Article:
Georgetown’s proposed city-school district aquatic center could add facilities, cost millions


A proposed aquatic center built in partnership between the city of Georgetown and Georgetown ISD could add competition-level pools and a host of amenities to existing facilities at the Georgetown Recreation Center in San Gabriel Park, according to a feasibility study presented Tuesday to Georgetown City Council.

However, to build such a facility could require more than $22.3 million and cost up to $376,000 annually to maintain, according to Keith Hayes, a principal with Barker Rinker Seacat Architecture, the firm selected to undertake the study for the proposed aquatic center, also known as a natatorium.

Hayes presented City Council with two options: a 27,000-square-foot facility with a 25-meter-by-25-yard indoor pool that would cost between $24.5 million and $28 million to build, and a 14,500-square-foot alternative with a 50-meter-by-25-yard outdoor pool with an estimated development cost of between $22.3 million and $24.8 million.

The joint feasibility study between the city and GISD was approved by council and the district’s board of trustees in early 2017. The city and district split the study’s $40,000 cost.

“This study was intended to be an exploration process, and that’s what we did,” Georgetown City Manager David Morgan said to the council after Tuesday’s presentation. “This is very high level. While it looks like there’s some detail in the designs, there’s a lot of flexibility.”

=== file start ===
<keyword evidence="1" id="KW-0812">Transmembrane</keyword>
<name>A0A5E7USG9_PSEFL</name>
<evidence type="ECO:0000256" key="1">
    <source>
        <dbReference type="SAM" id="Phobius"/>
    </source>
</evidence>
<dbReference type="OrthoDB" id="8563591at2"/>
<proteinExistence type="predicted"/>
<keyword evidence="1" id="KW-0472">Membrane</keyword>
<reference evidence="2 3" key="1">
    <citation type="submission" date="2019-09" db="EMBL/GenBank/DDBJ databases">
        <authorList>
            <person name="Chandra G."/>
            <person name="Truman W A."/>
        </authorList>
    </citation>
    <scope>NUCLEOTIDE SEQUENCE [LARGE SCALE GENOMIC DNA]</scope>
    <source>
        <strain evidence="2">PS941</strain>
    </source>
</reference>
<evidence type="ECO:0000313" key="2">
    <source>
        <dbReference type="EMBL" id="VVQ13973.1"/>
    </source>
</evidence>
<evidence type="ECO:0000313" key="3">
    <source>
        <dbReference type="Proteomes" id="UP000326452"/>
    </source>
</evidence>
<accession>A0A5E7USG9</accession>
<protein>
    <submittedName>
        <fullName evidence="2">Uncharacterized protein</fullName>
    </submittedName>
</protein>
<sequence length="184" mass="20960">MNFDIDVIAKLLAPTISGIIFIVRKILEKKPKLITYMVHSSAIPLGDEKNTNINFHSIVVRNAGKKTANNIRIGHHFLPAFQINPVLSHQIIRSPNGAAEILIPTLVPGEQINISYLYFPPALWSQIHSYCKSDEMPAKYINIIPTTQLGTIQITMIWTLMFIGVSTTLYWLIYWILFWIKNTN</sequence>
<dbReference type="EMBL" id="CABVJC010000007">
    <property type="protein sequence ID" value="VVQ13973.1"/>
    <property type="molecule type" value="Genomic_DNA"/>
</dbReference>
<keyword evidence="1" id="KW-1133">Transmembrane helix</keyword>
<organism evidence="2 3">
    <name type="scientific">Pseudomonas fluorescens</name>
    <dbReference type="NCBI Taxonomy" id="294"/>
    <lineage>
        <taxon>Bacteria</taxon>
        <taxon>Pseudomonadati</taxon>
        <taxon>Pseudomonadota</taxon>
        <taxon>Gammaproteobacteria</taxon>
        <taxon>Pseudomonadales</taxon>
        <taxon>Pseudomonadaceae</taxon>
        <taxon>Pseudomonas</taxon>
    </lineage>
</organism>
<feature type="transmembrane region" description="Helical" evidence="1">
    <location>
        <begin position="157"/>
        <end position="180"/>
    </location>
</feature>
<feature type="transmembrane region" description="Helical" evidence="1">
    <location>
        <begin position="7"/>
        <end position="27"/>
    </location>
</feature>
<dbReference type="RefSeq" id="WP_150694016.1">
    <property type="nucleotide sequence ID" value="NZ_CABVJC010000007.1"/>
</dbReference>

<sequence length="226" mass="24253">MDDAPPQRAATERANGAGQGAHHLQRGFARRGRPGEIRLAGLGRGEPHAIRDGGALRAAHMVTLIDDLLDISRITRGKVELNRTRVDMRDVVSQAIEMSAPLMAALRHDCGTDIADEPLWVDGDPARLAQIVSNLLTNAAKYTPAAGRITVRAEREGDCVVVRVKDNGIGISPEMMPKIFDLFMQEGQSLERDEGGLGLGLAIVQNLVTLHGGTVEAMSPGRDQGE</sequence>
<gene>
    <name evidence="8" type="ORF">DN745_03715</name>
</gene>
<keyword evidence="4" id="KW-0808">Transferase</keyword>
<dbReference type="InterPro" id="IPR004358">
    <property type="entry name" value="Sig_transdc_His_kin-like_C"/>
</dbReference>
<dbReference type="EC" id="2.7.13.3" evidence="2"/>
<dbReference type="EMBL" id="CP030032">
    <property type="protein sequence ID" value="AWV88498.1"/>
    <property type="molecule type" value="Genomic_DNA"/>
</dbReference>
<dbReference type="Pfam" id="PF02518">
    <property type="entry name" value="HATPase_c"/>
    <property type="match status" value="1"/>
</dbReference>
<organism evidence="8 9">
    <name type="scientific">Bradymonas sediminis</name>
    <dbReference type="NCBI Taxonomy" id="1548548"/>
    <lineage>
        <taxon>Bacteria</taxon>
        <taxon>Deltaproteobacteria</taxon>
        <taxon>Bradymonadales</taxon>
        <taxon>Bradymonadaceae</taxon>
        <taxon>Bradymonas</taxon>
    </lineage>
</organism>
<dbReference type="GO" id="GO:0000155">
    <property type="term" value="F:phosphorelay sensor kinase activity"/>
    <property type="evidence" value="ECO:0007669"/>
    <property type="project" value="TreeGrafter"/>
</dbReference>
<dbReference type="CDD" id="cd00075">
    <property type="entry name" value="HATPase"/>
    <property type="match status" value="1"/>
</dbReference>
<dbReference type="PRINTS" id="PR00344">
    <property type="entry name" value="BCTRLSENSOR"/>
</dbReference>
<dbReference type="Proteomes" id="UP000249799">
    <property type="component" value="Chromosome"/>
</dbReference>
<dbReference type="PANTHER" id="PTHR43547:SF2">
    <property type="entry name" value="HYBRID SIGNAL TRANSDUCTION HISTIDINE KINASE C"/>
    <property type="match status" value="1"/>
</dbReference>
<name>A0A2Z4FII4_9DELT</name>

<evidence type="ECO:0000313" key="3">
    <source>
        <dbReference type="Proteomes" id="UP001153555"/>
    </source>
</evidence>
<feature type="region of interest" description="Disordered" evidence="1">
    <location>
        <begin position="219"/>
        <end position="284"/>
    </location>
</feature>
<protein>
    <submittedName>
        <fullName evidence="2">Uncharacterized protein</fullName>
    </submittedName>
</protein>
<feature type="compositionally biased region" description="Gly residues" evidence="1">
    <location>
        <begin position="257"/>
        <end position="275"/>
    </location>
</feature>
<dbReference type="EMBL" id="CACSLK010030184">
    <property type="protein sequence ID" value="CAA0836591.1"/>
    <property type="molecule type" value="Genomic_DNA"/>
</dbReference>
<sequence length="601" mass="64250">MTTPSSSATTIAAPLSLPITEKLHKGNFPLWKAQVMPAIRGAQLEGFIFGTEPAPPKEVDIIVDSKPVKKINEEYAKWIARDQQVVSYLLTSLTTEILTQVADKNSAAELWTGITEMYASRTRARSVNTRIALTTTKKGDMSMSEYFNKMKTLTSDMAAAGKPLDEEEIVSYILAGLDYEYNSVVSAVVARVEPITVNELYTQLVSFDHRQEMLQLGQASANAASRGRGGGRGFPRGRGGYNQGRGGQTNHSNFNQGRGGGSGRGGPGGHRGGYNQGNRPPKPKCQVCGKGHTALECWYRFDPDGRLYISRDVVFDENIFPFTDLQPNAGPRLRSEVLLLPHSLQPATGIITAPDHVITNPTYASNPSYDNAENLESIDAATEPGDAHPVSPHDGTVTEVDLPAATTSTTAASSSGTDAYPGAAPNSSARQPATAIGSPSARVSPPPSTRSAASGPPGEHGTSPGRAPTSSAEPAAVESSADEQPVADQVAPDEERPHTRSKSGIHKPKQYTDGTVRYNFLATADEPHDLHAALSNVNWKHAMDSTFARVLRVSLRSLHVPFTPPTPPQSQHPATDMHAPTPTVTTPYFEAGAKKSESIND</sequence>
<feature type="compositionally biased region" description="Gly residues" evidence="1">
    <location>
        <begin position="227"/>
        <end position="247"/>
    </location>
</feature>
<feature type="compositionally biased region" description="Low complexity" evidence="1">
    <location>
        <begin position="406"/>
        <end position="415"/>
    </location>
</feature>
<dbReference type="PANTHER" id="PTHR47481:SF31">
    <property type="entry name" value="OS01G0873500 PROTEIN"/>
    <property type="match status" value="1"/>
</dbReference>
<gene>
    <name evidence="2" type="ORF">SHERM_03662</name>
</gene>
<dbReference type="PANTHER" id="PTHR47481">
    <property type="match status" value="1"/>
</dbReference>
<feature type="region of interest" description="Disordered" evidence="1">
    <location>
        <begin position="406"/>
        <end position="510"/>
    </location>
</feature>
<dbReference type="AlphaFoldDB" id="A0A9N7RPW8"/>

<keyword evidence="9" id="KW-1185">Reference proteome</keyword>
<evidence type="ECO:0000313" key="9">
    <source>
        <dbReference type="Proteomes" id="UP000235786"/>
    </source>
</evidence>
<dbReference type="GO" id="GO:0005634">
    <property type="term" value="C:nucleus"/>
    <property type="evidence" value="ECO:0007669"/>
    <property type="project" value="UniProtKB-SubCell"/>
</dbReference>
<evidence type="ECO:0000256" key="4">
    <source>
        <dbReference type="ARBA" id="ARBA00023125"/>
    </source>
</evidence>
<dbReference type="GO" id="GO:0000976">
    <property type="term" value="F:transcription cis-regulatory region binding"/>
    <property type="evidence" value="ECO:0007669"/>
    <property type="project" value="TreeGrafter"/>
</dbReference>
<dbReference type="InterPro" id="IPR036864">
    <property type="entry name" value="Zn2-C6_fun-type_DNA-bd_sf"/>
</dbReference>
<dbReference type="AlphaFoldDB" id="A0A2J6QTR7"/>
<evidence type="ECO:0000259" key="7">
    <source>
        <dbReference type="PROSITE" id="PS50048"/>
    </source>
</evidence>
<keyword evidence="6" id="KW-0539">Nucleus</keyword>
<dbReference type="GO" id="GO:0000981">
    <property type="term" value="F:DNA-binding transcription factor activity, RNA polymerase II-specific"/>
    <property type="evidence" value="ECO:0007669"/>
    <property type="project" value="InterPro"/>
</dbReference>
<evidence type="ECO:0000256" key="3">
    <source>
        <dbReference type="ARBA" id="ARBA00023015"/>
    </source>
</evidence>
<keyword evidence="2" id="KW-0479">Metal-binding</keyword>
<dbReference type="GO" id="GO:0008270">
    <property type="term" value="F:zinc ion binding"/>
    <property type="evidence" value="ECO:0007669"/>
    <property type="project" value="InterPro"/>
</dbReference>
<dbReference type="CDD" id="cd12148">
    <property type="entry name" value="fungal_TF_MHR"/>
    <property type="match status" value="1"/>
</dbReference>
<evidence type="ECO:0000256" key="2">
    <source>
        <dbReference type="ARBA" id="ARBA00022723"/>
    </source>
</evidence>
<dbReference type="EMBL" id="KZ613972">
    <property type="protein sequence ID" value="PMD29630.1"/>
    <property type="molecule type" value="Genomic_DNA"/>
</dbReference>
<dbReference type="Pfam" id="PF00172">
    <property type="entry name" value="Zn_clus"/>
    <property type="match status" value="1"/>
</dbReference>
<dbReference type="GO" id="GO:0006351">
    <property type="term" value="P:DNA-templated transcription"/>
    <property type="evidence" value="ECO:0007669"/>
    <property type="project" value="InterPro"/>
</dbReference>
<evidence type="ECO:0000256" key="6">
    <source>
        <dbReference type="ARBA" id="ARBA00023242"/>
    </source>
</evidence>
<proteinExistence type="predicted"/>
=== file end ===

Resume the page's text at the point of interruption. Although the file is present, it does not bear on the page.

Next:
District 4 Council Member Steve Fought said he likes the idea of the city and the school district working together to develop a project that could benefit both. But he would first like to see more details, particularly in how the building and operation costs would be shared.

“That’s going to be very important moving forward,” Fought said.

According to Hayes, the annual operating cost of the facility could vary between $300,000 and $376,000, depending on which option for the center’s design is favored by the council and the district.

Both options include a variety of amenities, including new bathrooms, locker rooms, spectator areas and even plans for a water slide and leisure pool.

Council Member Rachael Jonrowe, who represents Georgetown’s District 6, said the operating costs might be too expensive to be feasible. She also raised concern over the expense and city staff burden of continuing to study the potential project.

Moving forward with the study and project details would likely overburden city parks staff, which is already handling several expensive projects such as the new Garey Park, said District 7 Council Member Tommy Gonzalez.

Morgan said the city and the school district have not set an agreement on how to pay for the facility. He said that “early assumptions” regarding a partnership would have the city handle annual operating costs while the school district would cover capital costs to build the project, which would likely require voter approval of a bond election.

“That would likely be the starting point,” he said.

Morgan said the school district’s board of trustees would need to weigh in on the study before the process moves forward.

The matter is expected to return to council members in January for further consideration.

More information from Tuesday’s presentation is available on the city’s website.

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